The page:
Backyard Camping Answers the Call of the Wild

The great open spaces are calling to vacationers who are ready to bust out and pitch a tent. Trekking into the wilderness is particularly appealing now because it offers the promise of fun minus the risk of close contact indoors with others. The allure has sent demand surging for a spot in campgrounds along with a scramble for RV rentals. Now is a good time to keep in mind that camping safely depends on how you camp. Each campground is creating its own coronavirus distancing rules depending on local social distancing guidelines.

Not every campground is set up to provide campers distance from each other. You may want to seek out smaller campgrounds that offer significant space between pitches even if they lack amenities found at larger spots. You may consider abandoning RV parks and campgrounds by going wild or heading for dispersed camping.

Or, look closer to home and camp in your own backyard. Your backyard is the safest campground around and it’s gotta be the most budget-friendly. If you forget to pack something, you can always run home to pick it up. Here are some Backyard Camping 101 hints to get started.

Pack a bag for the getaway.

You’re heading out on a camping trip, even if you’re only going a few feet from the backdoor, so make all the right camping moves. Stow your toothbrush and pajamas, a flashlight, a book, and snacks in an overnight bag.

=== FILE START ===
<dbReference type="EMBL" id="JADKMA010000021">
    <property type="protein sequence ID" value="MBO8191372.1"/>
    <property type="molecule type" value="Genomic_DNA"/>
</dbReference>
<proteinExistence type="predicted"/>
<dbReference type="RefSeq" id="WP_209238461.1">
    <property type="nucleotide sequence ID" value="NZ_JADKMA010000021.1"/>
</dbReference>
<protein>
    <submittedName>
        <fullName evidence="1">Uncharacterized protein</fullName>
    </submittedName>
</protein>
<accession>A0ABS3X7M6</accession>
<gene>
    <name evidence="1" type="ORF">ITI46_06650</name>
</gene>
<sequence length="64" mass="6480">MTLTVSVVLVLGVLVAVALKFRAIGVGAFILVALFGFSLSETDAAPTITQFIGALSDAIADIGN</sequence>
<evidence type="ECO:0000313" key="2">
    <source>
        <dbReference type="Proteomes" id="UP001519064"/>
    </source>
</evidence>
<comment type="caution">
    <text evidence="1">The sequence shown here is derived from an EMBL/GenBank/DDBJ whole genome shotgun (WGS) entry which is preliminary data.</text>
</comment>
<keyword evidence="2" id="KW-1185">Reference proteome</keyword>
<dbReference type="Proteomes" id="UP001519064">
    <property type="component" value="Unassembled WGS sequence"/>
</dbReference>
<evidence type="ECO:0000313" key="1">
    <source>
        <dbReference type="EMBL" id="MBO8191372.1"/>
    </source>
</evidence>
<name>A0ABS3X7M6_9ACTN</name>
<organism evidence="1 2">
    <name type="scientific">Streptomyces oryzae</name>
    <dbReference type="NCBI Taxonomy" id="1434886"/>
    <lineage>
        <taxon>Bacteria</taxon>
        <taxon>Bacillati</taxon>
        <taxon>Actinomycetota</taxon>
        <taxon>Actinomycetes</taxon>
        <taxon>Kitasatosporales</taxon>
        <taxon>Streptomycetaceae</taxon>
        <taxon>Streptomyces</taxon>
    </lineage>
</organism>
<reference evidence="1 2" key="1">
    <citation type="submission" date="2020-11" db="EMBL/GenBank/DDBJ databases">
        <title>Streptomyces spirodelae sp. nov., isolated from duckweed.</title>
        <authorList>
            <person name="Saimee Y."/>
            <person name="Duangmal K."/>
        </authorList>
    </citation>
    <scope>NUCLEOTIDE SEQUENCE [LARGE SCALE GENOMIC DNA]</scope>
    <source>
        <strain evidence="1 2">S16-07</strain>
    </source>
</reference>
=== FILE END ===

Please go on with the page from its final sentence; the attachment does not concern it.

Take your tent for a trial run.

Practice setting up your tent inside before taking your great adventure outdoors. This is doubly important if you’ve borrowed a tent for the experiment. Here’s a hint for newbies: Use a groundsheet or tarp to protect your tent once outside.

Start early, stay late.

Set up the tent early in the day so kids can make it their own playground and get comfortable with planning to sleepover. Keep the party going by leaving the tent up the next day so the kids can continue to play explorer.

Make it an adventure.

Have a telescope? If you do, lucky you! Bring it along and look at the starry night. Bring along the family’s favorite board game and a lantern or flashlight so you can see every move. Download a scary movie for the older teens. Break out that dusty guitar. Make it a night of special family entertainment.

Make it comfortable.

Backyard overnights don’t have to be a study in luxurious glamping but they do need to be comfortable. Make sure each camper has a sleeping bag that’s rated for the weather and a sleeping pad for some extra comfort. If you’re camping in the grass, forget the sleeping pad, but don’t forget to turn off the sprinklers! Set up a hammock or a couple of camp chairs so you can lounge around your campfire-in-a-grill.

Don’t think you have to stick it out.

There’s no rule that says you must stay out all night, especially if you’re camping with small children. Little ones may find night noises scary. They may miss sleeping in their own beds. It’s perfectly okay to head back inside before morning. The point of mini-campout at home is to have fun, not endure a forced experience.

Fall back on the great indoors.

If you don’t have the outdoor space for a backyard adventure, pitch a tent in your living room or basement. Grab some sheets, blankets, and high backed chairs, and you’ve got the makings for a pretend fort.

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